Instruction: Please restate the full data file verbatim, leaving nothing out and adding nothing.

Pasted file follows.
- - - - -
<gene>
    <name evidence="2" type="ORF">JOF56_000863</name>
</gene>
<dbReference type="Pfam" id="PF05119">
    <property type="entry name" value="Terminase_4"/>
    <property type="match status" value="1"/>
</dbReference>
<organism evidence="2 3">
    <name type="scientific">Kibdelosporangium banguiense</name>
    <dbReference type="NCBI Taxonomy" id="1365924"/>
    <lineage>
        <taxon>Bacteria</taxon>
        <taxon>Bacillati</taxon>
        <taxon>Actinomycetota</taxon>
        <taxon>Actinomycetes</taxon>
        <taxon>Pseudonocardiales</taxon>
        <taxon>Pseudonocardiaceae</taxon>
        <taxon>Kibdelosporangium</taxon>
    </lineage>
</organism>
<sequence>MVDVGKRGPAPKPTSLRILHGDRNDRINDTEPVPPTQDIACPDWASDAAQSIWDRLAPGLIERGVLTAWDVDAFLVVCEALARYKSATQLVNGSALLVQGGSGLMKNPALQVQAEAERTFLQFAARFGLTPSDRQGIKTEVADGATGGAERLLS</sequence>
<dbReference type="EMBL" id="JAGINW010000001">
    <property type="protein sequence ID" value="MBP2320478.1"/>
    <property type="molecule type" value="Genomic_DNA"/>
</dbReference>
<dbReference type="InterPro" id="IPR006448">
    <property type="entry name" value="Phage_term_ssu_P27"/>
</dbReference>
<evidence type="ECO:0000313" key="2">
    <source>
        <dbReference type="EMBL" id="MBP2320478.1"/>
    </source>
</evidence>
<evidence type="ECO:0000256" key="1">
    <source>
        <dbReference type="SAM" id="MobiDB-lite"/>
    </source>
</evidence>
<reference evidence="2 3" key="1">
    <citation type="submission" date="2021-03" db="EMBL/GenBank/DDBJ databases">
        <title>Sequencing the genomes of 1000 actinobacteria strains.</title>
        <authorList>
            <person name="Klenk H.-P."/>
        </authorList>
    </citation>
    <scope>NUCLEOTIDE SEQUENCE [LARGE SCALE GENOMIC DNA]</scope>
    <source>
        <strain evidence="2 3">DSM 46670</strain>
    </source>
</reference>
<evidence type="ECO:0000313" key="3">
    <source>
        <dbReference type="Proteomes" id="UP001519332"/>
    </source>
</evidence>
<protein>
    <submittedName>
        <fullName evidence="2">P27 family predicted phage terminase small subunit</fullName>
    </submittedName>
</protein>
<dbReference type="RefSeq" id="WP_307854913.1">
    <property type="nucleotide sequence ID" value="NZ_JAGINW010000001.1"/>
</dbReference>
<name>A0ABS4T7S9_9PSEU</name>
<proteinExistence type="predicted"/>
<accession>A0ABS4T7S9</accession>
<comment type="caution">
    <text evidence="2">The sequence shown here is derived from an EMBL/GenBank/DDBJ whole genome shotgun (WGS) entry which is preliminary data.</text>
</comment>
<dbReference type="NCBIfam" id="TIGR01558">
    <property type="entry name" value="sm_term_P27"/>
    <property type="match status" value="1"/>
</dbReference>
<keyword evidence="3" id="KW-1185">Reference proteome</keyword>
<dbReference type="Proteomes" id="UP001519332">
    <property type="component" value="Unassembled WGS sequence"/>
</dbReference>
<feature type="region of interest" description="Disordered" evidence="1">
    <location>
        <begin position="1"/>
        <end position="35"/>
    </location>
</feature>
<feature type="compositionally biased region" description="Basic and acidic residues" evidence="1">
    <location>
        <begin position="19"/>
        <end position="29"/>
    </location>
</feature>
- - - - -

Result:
<gene>
    <name evidence="2" type="ORF">JOF56_000863</name>
</gene>
<dbReference type="Pfam" id="PF05119">
    <property type="entry name" value="Terminase_4"/>
    <property type="match status" value="1"/>
</dbReference>
<organism evidence="2 3">
    <name type="scientific">Kibdelosporangium banguiense</name>
    <dbReference type="NCBI Taxonomy" id="1365924"/>
    <lineage>
        <taxon>Bacteria</taxon>
        <taxon>Bacillati</taxon>
        <taxon>Actinomycetota</taxon>
        <taxon>Actinomycetes</taxon>
        <taxon>Pseudonocardiales</taxon>
        <taxon>Pseudonocardiaceae</taxon>
        <taxon>Kibdelosporangium</taxon>
    </lineage>
</organism>
<sequence>MVDVGKRGPAPKPTSLRILHGDRNDRINDTEPVPPTQDIACPDWASDAAQSIWDRLAPGLIERGVLTAWDVDAFLVVCEALARYKSATQLVNGSALLVQGGSGLMKNPALQVQAEAERTFLQFAARFGLTPSDRQGIKTEVADGATGGAERLLS</sequence>
<dbReference type="EMBL" id="JAGINW010000001">
    <property type="protein sequence ID" value="MBP2320478.1"/>
    <property type="molecule type" value="Genomic_DNA"/>
</dbReference>
<dbReference type="InterPro" id="IPR006448">
    <property type="entry name" value="Phage_term_ssu_P27"/>
</dbReference>
<evidence type="ECO:0000313" key="2">
    <source>
        <dbReference type="EMBL" id="MBP2320478.1"/>
    </source>
</evidence>
<evidence type="ECO:0000256" key="1">
    <source>
        <dbReference type="SAM" id="MobiDB-lite"/>
    </source>
</evidence>
<reference evidence="2 3" key="1">
    <citation type="submission" date="2021-03" db="EMBL/GenBank/DDBJ databases">
        <title>Sequencing the genomes of 1000 actinobacteria strains.</title>
        <authorList>
            <person name="Klenk H.-P."/>
        </authorList>
    </citation>
    <scope>NUCLEOTIDE SEQUENCE [LARGE SCALE GENOMIC DNA]</scope>
    <source>
        <strain evidence="2 3">DSM 46670</strain>
    </source>
</reference>
<evidence type="ECO:0000313" key="3">
    <source>
        <dbReference type="Proteomes" id="UP001519332"/>
    </source>
</evidence>
<protein>
    <submittedName>
        <fullName evidence="2">P27 family predicted phage terminase small subunit</fullName>
    </submittedName>
</protein>
<dbReference type="RefSeq" id="WP_307854913.1">
    <property type="nucleotide sequence ID" value="NZ_JAGINW010000001.1"/>
</dbReference>
<name>A0ABS4T7S9_9PSEU</name>
<proteinExistence type="predicted"/>
<accession>A0ABS4T7S9</accession>
<comment type="caution">
    <text evidence="2">The sequence shown here is derived from an EMBL/GenBank/DDBJ whole genome shotgun (WGS) entry which is preliminary data.</text>
</comment>
<dbReference type="NCBIfam" id="TIGR01558">
    <property type="entry name" value="sm_term_P27"/>
    <property type="match status" value="1"/>
</dbReference>
<keyword evidence="3" id="KW-1185">Reference proteome</keyword>
<dbReference type="Proteomes" id="UP001519332">
    <property type="component" value="Unassembled WGS sequence"/>
</dbReference>
<feature type="region of interest" description="Disordered" evidence="1">
    <location>
        <begin position="1"/>
        <end position="35"/>
    </location>
</feature>
<feature type="compositionally biased region" description="Basic and acidic residues" evidence="1">
    <location>
        <begin position="19"/>
        <end position="29"/>
    </location>
</feature>